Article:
Bare walls, beware! Liz Lidgett, the girl boss behind online art advisory service Adore Your Walls, knows just how to score that just-right, personalized piece for your favorite space.

March 16, 2016

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What's the story behind your business? is an online art advisory service. We help people find the perfect piece of art for their space -- any style, room, or budget. Everyone can live with great artwork in their home. 

A living room wall is sad and bare. Help! Walk us through your process.

I like to think of myself as a crusader against blank walls -- so you have come to the right place! Whether I am meeting with someone in person or they have purchased an art advisory package through my site, I start by asking the same questions. I ask my clients everything from "What do you like to do on Saturday afternoon?" to "What would you love/hate to see on your walls?" Armed with the answers to these 15-20 questions and the photos and dimensions of their space, I begin to look for the perfect piece of artwork for their wall and budget. I ask all of those questions because I want to make sure that the artwork is aesthetically pleasing but also personally meaningful to each client. After I send clients art options, I help them order the pieces and give them direction about installation. It's a really easy, cohesive process for a problem so many people have!

What's the best piece of advice you've ever received?

Fake it till you make it. To me, this bit of advice is more about not letting fear get in the way than accepting jobs you have no business in doing. When working on new endeavors, I get nervous like anyone else, but I have the confidence in myself and my skills that I will succeed. Don't second-guess yourself because if you project that confidence and do the work, others will follow suit and believe in you, too. And here's the big secret -- we all feel like we are just winging it as we go along but those who are successful say "yes" to new opportunities because they are confident they'll be able to figure it out. 

Describe the most-prized piece of art in your own collection (and where you found it!).

Artwork not only makes your home beautiful but also can be, and should be, personal. I have art from our travels around the world, art by artist friends, and art that have been wonderful gifts, and they all mean a lot to me. One in particular was a commission I had made by an Iowa artist Jimmy Navarro. He painted a pair of white Converse low-tops on a huge canvas for us. My husband and I met when we were 17 years old, and he almost exclusively wore Chuck Taylors. Every time I see that painting I think of the 17-year-old boy I fell for in his Converse shoes, and it makes me smile.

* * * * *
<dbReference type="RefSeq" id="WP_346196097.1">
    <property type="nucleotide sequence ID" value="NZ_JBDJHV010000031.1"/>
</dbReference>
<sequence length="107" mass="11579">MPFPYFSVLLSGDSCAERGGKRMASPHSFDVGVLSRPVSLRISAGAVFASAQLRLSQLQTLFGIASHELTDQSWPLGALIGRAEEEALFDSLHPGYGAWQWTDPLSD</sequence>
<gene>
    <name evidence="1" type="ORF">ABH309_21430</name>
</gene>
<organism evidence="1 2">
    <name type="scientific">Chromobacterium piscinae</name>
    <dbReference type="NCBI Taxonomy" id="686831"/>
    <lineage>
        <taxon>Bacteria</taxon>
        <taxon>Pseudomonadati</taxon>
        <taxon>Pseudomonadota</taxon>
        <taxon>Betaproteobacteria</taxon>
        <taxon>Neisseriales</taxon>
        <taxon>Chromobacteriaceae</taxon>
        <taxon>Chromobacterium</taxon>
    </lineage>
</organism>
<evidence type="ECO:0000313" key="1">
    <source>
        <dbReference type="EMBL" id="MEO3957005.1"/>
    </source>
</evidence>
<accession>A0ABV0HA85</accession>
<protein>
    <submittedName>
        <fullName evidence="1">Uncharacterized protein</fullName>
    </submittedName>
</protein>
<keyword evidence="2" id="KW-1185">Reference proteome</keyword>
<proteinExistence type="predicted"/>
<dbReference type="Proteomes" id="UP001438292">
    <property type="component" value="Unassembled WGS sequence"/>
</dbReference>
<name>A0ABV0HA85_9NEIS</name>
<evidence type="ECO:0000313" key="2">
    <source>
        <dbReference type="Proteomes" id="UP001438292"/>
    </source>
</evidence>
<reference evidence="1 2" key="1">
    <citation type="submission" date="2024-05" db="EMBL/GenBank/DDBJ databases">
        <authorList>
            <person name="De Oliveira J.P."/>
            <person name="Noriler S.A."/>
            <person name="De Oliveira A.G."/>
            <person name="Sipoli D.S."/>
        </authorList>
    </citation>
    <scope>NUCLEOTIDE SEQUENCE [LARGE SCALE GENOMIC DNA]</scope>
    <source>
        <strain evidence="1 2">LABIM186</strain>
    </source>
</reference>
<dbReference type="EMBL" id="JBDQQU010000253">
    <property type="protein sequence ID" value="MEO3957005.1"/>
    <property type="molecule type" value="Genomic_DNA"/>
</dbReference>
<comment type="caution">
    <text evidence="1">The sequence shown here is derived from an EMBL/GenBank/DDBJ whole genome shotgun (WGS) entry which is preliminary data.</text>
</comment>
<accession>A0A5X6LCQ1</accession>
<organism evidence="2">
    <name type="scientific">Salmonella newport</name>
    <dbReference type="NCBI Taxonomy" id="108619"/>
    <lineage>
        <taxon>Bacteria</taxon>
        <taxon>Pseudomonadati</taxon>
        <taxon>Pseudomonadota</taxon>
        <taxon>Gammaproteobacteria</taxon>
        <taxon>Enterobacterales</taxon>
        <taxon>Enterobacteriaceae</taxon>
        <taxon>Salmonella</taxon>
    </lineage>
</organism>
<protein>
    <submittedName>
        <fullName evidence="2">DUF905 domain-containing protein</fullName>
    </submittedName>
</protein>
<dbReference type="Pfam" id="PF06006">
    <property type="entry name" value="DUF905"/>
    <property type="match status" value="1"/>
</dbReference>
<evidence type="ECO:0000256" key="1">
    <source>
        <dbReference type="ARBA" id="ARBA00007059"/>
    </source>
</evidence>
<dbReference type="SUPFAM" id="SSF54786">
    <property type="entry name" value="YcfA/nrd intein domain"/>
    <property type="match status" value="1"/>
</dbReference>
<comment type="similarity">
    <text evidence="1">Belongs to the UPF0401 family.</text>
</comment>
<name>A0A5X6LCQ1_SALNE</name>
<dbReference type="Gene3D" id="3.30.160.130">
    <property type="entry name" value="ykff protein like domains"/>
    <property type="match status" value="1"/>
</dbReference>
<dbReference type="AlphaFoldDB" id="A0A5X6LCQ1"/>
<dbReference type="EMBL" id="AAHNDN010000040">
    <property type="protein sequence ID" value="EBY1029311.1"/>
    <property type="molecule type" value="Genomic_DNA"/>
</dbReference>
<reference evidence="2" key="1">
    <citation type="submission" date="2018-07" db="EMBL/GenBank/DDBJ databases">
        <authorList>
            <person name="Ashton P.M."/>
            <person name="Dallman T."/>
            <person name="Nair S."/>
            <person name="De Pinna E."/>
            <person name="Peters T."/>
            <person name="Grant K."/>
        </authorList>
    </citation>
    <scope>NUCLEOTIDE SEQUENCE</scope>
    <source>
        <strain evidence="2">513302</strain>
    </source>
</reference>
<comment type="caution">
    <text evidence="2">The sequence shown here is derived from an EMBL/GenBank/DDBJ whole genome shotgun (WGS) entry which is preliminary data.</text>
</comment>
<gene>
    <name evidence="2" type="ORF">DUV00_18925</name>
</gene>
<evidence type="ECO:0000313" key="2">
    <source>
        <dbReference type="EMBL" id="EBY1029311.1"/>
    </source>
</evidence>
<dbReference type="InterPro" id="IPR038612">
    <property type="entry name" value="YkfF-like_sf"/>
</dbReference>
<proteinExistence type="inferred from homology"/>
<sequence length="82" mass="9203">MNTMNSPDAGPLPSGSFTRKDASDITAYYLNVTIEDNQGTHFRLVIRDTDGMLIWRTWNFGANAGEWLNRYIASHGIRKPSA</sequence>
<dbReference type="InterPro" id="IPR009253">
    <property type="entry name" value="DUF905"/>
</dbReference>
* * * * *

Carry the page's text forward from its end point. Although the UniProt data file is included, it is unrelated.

Art is so personal. When working with, say, a couple, what strategies do you use to appeal to both parties?

When I meet with a new clients, I always start with the same 15-20 questions. These include questions about what do they like to do on Saturday afternoons, where do they like to travel, and what they would love/hate to see on their walls. With all of this information, I help them pick pieces they will love in their space and that fit their pocketbook. What are you passionate about? What are your hobbies? What gets you out of bed in the morning? Think about these things and most importantly buy a piece that you love. Don't worry about impressing others. Also consider collecting around a guiding theme. Perhaps your artwork could all represent favorite places to travel or family, or even all local artists.

You've purchased art from all over the world. Have you ever met up with any vendors in person later? What's that like?

Absolutely. No matter the business, I truly believe it's essential to success to build relationships. It's funny -- I have artists I order from who I've only e-mailed with or talked on the phone but who I feel like I truly do know. But meeting them in person helps me to better get to know them and their work. I can tell a lot from a photograph of a piece of art but there's nothing like the real thing.  Purchasing artwork is one of my favorite things about my job. I love making that phone call and letting an artist know a client would love a piece from their collection. It's incredibly gratifying. 

Coffee or tea?